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Leela Ramdeen,

Chair CCSJ & Director CREDI

“There is no justice in killing in the name of justice…” (Archbishop Desmond Tutu).

On Saturday 10 October, the 18th World Day Against the Death Penalty will be dedicated to the right to effective legal representation for individuals who may face a death sentence. As the World Coalition against the Death Penalty states: “Without access to effective legal representation during arrest, detention, trial and post-trial, due process cannot be guaranteed. In a capital case, the consequences that can arise from a lack of effective legal representation can be nothing less than the difference between life and death.

“…the right to legal representation is enshrined in most constitutions and human rights instruments. Unfortunately, justice systems around the world repeatedly violate this right and fail to give those charged with a crime adequate legal representation.”

Today 142 countries are abolitionist in law or practice. The trend is moving away from the death penalty. However, 56 countries are still retentionist (including the English-speaking Caribbean countries).

I am Chair of the Greater Caribbean for Life (GCL), an independent not-for-profit civil society organisation devoted to working towards the abolition of the death penalty in our region. GCL believes that society has a right to protect itself from persons who commit heinous crimes and offenders must be held accountable. However, we believe that non-lethal means are sufficient to defend and protect society from offenders. While we condemn the rise of violent crime in our region and express solidarity with victims, we reject the notion that capital punishment will act as a deterrent or foster respect for life in our communities.

The last hanging in the English-speaking Caribbean was on 19 Dec 2008 when Charles la Place was hanged in St Kitts and Nevis. Even though the Caribbean retentionist states have not carried out any execution for the last 12 years, some continue to sentence persons to death. However, following the restrictions contained in rulings in a number of Privy Council (JCPC) cases, it is now very difficult for these countries to implement the death penalty.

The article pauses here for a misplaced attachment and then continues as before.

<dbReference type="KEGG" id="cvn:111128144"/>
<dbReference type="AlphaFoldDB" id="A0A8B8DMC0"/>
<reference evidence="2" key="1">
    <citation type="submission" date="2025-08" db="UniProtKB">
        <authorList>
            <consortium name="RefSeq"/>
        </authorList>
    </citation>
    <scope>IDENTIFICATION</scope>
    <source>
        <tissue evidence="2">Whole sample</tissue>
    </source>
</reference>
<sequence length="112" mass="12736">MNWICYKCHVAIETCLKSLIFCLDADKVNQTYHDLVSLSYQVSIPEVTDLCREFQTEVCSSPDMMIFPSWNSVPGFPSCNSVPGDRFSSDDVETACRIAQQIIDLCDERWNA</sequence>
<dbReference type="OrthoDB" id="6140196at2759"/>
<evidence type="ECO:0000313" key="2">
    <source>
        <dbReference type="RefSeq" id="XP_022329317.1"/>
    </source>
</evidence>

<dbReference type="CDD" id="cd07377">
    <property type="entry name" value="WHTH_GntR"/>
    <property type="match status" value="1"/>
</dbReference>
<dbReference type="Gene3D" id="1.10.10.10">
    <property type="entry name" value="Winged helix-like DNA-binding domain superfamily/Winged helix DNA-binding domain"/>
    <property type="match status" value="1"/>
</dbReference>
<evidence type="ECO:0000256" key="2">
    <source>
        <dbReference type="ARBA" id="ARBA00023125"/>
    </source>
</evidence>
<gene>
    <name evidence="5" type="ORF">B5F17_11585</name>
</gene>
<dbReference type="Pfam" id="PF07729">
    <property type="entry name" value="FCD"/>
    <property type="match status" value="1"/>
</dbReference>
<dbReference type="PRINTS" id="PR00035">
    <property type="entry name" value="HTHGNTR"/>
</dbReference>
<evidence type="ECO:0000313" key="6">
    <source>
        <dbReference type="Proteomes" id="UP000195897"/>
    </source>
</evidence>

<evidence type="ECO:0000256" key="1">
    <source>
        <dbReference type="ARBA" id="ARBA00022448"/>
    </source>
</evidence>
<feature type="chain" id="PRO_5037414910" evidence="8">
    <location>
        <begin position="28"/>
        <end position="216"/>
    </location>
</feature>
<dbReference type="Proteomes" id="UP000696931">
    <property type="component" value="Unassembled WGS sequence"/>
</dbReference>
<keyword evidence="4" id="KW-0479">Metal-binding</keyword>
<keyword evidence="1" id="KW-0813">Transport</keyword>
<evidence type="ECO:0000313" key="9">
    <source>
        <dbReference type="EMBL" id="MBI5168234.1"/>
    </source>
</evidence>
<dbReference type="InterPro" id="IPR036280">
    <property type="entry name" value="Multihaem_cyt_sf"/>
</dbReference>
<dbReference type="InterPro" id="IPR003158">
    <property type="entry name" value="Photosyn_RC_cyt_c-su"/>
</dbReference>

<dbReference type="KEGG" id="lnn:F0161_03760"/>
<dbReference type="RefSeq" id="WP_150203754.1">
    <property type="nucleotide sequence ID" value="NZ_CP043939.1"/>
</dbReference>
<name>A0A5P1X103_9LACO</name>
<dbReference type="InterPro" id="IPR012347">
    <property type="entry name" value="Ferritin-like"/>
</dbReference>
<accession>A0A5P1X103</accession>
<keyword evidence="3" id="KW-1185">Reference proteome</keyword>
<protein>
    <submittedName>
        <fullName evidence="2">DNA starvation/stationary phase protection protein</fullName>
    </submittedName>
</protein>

I have been some positive movements in our region. Suriname is the last country in the region that has abolished the death penalty – on March 3, 2015.

On June 27, 2018, in a landmark judgment, the Caribbean Court of Justice (CCJ) ruled that the mandatory death penalty in Barbados as stated in s.2 OAPA, Ch 141, was unconstitutional and should be condemned. Laws, said the CCJ, should not be “calcified to reflect the colonial times.”

T&T’s Constitution has the same “savings clause” that was condemned in Barbados.

T&T remains the only country in our region that maintains the mandatory death penalty.

In 2018 Pope Francis changed the Catholic Church’s teaching. He said that the death penalty is inadmissible in ALL cases; it is “an attack on the inviolability and dignity of the person”, and that the Catholic church would work for its abolition worldwide.

On Sunday, October 4, the feast of St. Francis of Assisi, his encyclical, Fratelli Tutti, on human fraternity and social friendship, was released to the world. It was signed on October 3 in Assisi, in front of the tomb of St Francis of Assisi. In it, Pope Francis reiterates his assertion that the death penalty is “inadmissible” and that the Catholic Church is committed to its abolition worldwide. He says: “The firm rejection of the death penalty shows to what extent it is possible to recognise the inalienable dignity of every human being and to accept that he or she has a place in this universe.”

Marla Dukharan, economist, states that for every dollar spent on crime in TT in 2018, 15 cents were spent on prevention. Let’s focus on e.g. crime prevention, strengthening family life and our institutions.